Lazy Boy Photography

Author: David Huffman
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Did you ever get the desire to take a photograph but you just didn’t have the time or the inclination to drive a long ways to take it? Well, that happened to me just over this last weekend.

I have been studying, reading, and talking with friends about photographing hummingbirds for a long time. Arizona Highways Photo Workshops has a specific workshop on this, and it is terrific. I decided to try my hand at it on my own from the comfort of my living room.  That’s why I call this Lazy Boy Photography.  I have hummingbird feeders on my back patio and in my front yard as well. The hummingbirds tend to visit first thing in the morning, and again late afternoon.  I use Nikon equipment, and take advantage of their commander-slave strobe synchronization technology. I set up four strobes in total, one below, another above, and one each on the left and right side of the focus point. You can see this in the attached photograph. I used two different cameras, two different lenses, and three ways to trigger the shutter.
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One camera and lens combination was a Nikon D810 body with a Nikkor 70-200 mm F/4 lens.The other is a Nikon D7100 body with a Nikkor 24-120mm lens.  Overall, I prefer using the D810 for the better image quality and also because it has a larger buffer so I could shoot more photographs more quickly. I tried the Nikon wireless remote utility using an iPad and the remote adapter for that D7100, but the app is just too inconsistent for this use.  On the D810, I used a iUSBport Camera2 to trigger the system remotely with my iPad.  This works better, has a faster reaction time and you can make many camera adjustments from the app. The third way I triggered the set up was with a wired remote, but I soon tired of standing so close to the camera.  For settings, I used high speed flash synch, aperture f/22 for maximum depth of field, ISO 800, and flash distances of about 24 to 30 inches.  You’ll need to experiment.  We take advantage of the high effective shutter speeds of the flash to freeze the wings of these little beauties.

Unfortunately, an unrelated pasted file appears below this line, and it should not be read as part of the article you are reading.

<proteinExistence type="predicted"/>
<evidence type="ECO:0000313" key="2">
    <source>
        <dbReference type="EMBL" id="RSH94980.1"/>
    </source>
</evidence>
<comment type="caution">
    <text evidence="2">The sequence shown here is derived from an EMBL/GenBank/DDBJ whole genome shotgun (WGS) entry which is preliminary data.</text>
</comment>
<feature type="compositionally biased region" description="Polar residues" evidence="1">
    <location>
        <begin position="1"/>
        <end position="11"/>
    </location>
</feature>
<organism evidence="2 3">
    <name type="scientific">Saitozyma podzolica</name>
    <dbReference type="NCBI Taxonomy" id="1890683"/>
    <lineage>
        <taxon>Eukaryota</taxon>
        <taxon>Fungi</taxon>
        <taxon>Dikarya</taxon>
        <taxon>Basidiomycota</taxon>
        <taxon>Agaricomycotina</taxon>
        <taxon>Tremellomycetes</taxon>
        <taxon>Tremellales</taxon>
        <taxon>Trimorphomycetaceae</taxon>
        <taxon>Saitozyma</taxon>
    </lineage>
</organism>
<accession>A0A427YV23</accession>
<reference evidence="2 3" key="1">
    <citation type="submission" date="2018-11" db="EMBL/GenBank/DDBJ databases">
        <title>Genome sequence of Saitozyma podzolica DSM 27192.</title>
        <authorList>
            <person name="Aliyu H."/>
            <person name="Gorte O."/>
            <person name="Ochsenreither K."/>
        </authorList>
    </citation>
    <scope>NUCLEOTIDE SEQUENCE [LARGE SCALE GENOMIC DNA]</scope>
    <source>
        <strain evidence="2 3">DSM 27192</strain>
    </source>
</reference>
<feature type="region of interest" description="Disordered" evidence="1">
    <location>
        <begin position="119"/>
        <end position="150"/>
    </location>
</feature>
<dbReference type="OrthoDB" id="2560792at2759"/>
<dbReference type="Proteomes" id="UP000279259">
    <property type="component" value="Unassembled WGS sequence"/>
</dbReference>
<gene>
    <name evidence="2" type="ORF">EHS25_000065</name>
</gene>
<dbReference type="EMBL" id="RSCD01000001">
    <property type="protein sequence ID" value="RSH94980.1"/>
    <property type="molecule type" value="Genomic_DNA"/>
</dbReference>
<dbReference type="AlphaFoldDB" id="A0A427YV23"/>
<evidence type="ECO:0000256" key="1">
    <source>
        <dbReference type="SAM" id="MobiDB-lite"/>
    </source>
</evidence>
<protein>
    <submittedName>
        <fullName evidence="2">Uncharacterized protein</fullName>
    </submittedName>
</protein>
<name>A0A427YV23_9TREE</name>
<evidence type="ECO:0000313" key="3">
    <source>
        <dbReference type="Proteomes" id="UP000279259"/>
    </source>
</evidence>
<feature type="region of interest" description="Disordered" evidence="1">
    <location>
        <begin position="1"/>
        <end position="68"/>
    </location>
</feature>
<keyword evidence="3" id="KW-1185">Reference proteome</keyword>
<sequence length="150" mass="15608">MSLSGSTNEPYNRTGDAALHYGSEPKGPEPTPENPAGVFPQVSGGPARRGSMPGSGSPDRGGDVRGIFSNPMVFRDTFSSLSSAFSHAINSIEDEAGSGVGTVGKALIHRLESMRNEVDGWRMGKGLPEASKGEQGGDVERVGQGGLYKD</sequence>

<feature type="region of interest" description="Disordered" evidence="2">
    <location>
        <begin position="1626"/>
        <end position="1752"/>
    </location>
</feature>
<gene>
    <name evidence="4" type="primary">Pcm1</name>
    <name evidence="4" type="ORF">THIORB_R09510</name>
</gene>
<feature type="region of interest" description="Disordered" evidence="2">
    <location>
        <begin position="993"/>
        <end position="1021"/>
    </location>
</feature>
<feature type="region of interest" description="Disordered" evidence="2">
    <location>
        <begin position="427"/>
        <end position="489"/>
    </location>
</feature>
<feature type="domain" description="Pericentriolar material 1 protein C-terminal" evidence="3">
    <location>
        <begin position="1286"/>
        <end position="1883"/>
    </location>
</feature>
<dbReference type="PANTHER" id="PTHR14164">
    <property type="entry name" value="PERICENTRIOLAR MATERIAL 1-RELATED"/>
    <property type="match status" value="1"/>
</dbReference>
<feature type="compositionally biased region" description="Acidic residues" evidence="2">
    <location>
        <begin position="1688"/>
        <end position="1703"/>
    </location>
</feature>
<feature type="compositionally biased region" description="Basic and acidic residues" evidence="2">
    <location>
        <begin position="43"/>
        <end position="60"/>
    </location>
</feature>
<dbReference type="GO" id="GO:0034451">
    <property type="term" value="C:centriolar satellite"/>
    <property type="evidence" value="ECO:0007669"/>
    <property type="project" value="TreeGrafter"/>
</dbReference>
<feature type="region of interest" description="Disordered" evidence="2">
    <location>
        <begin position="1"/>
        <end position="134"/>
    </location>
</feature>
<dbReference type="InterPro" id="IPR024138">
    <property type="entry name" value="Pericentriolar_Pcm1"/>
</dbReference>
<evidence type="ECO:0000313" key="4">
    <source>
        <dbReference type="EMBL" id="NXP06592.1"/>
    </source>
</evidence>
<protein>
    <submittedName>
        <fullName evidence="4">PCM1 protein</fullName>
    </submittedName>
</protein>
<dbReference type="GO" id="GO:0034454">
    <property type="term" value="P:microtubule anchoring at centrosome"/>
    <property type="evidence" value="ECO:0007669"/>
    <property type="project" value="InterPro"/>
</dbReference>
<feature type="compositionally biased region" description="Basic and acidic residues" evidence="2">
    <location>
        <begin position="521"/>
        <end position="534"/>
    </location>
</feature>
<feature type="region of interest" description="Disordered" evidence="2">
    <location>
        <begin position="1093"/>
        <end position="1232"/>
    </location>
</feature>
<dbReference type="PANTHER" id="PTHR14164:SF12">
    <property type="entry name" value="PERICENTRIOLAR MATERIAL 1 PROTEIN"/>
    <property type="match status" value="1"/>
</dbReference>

Photographing hummingbirds takes practice and patience. That’s why I decided, on my first attempt, to do it from the convenience of my living room. Over the course of about four hours I ended up getting three or four images that are usable.  This one is from a small part of the frame.  I encourage you to try new subjects and methods, and of course to learn from others, especially from Arizona Highways Photo Workshops, visit www.AHPW.org.

David is a Volunteer Trip Leader, Author and Instructor.  Visit him at www.HuffmanPhotoArt.com.

 

Nikon 300mm Lens Field Test First Impressions

Author: David Huffman

From time to time, we all get the urge to buy a new piece of equipment. We research it, talk to others, and maybe even rent one before we make a purchase decision. I’m no different. As a teenager, when I first got the photography bug from my father, I poured over all the lens data and testing graphs in the back of the photo magazines every month. I could memorize them. That was partly because I had more interest than I did money. Several decades later, now I find that while there is tremendous information available over the Internet, I still want to try it myself before I make a final decision. The abundant testing that most websites perform is very helpful, but at times tends overstate the deficiencies of the lens—the lenses look better than the reports would have you believe.

So, I no longer photograph newspaper pages or test targets, but instead take the lenses out into the field for testing in more real situations. I can’t remember the last time a photograph of a test target or newspaper page won a contest.

This report comes from a walk-around test in my local park of an exciting new lens from Nikon. It has been 15 years since a new version of a 300mm telephoto lens was introduced by Nikon, so the new Nikkor 300mm f/4E PF ED VR lens was something many enthusiasts and professionals have been waiting for.  What makes this new lens so exciting is an innovative optical design that reduces the weight by 50% and the physical size by 30%; this is a completely different lens. Nikon was able to achieve this by using a Phase Fresnel (PF) lens element, which can effectively reduce the need to use complex lens elements for correcting chromatic aberrations and ghosting. (Please note that I received no compensation from Nikon or other manufacturers for this review.) There are a number of new technologies in this lens, and I’ll refer you to the manufacturer’s website or other Internet sources for the full details. What interests me most about this lens, was that I could achieve full frame coverage with a longer telephoto lens, and keep the size and weight lower so I could carry it and use it more often. I use long lenses and although the results with them are very good I find I use them infrequently because they’re just too big to carry. This lens is so small and light, that is comparable to my every day walk-around lenses and short zooms.  The lens is 89mm x 147mm, and weight is 755g.  The picture below shows the new (left) and old lens for comparison.

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Lens handling is excellent and well-balanced on my full frame Nikon bodies D750, D810 and Df–– its weight is distributed evenly across the lens and it does not feel front-heavy like some of the telephoto and super telephoto lenses. Because the lens is so light, you don’t have to lay it on your left hand entirely when hand-holding, so you can completely avoid touching the focus ring.  The photo below shows a close up of the new lens alone.